Hart Releases Global Biofuels Outlook Report

Joanna Schroeder

Despite the growing number of people who are calling for a global halt or scale back of biofuels development, global biofuel demand is still expected to grow. Biofuel use is projected to grow by 133 percent by 2020, primarily driven by government policies and renewable fuel mandates. However, despite the growing demand, the market is expected to be short by more than 8 billion gallons during this same time frame. This according to the newly released Hart report Global Biofuels Outlook, 2010-2020: Projecting Market Demand by Country, Region and Globally. The report looks at biofuel supply and demand in four key global regions and 35 countries.

“Many countries are projected to find themselves with a supply deficit for ethanol and biodiesel by 2020,” said Tammy Klein, Assistant Vice President, Hart Energy Consulting, and global study leader. “This deficit is worse for ethanol than for biodiesel,” she said.

Hart projects that the global supply may be short 5 billion gallons for ethanol, and 3.4 billion gallons for biodiesel by 2020. Meantime, demand for biofuels is expected to grow through 2020 driven by public policies requiring biofuels blending. “We actually see the biofuels supply deficit begin to appear around the 2015 time frame,” said Klein.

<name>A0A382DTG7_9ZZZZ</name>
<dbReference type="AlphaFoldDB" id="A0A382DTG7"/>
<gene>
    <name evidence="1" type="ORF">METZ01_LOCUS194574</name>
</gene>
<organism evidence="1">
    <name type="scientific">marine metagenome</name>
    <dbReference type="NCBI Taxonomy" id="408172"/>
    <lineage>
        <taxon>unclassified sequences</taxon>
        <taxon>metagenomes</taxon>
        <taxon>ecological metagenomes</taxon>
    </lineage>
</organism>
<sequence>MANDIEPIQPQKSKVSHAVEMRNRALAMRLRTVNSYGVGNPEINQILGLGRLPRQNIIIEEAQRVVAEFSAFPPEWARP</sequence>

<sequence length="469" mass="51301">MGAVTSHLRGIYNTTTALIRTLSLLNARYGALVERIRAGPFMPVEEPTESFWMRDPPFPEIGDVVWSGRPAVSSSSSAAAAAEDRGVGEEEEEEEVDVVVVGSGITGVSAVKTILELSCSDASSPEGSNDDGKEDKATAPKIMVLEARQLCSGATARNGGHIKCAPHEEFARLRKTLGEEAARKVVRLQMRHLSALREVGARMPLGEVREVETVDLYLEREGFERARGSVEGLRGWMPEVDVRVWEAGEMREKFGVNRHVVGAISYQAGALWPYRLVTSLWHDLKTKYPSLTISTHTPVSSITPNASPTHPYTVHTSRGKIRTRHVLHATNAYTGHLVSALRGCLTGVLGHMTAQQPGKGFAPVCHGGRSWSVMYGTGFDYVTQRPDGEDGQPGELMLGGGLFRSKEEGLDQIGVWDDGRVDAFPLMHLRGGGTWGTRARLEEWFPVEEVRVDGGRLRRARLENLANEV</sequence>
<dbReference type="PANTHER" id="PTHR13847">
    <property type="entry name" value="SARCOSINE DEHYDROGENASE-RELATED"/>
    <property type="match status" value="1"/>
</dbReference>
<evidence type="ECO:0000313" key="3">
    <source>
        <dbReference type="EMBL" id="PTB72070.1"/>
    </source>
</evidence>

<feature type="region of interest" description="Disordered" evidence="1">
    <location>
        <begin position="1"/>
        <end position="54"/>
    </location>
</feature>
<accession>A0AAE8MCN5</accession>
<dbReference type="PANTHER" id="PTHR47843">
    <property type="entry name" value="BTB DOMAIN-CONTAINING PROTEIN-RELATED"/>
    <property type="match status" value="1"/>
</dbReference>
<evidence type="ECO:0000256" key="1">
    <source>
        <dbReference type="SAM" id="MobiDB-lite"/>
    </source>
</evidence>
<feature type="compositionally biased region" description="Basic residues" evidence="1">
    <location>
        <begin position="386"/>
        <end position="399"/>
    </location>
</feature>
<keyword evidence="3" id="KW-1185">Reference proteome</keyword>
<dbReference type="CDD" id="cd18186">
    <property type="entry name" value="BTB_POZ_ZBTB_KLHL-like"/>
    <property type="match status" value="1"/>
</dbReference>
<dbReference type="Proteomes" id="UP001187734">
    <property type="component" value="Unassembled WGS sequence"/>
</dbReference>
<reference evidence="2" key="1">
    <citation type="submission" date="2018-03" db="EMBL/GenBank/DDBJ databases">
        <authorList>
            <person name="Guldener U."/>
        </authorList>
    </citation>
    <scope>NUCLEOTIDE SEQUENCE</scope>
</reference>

It should come as no surprise that Brazil is leading the way for biofuel expansion and development followed by the U.S. Next in line is China, Japan, the UK, and Germany.

Frederick L. Potter, Executive Vice President, Hart Energy Publishing notes why Brazil has the lead. “With its favorable GHG profile, these countries will primarily look to Brazilian advanced sugarcane bio-ethanol for supply, especially given the global context of tightening GHG limits — and limited commercial volumes of cellulosic ethanol. Obligated parties in the U.S. will find themselves competing for these volumes as never before. We expect this to lead to continued price appreciation for sugarcane ethanol over the 2011- 2020 period.”

Klein noted that not only will Brazil retain its position as the world’s top exporter of ethanol through 2020 (Brazil is estimating that its ethanol production will double in the next 10 years) Brazil will be the leading country in position to consistently supply the global ethanol market. Maybe more disconcerting to the American ethanol industry, is that the report projects Thailand will run second behind Brazil with several Latin Amerian countries such as Columbia and Peru making significant contributions to the global market.

On the biodiesel front, Brazil, India, Spain, Argentina, Indonesia, Germany, and the United Kingdom will experience significant demand growth for biodiesel by 2020. “We do not expect new short-term capacity to be added to meet demand requirements since there is so much idle capacity in the world right now,” said Klein. “Rather, we expect utilization at existing facilities will increase over the 2011-2020 period, and for biodiesel blending limits to increase.”

Biodiesel, biofuels, Ethanol, Research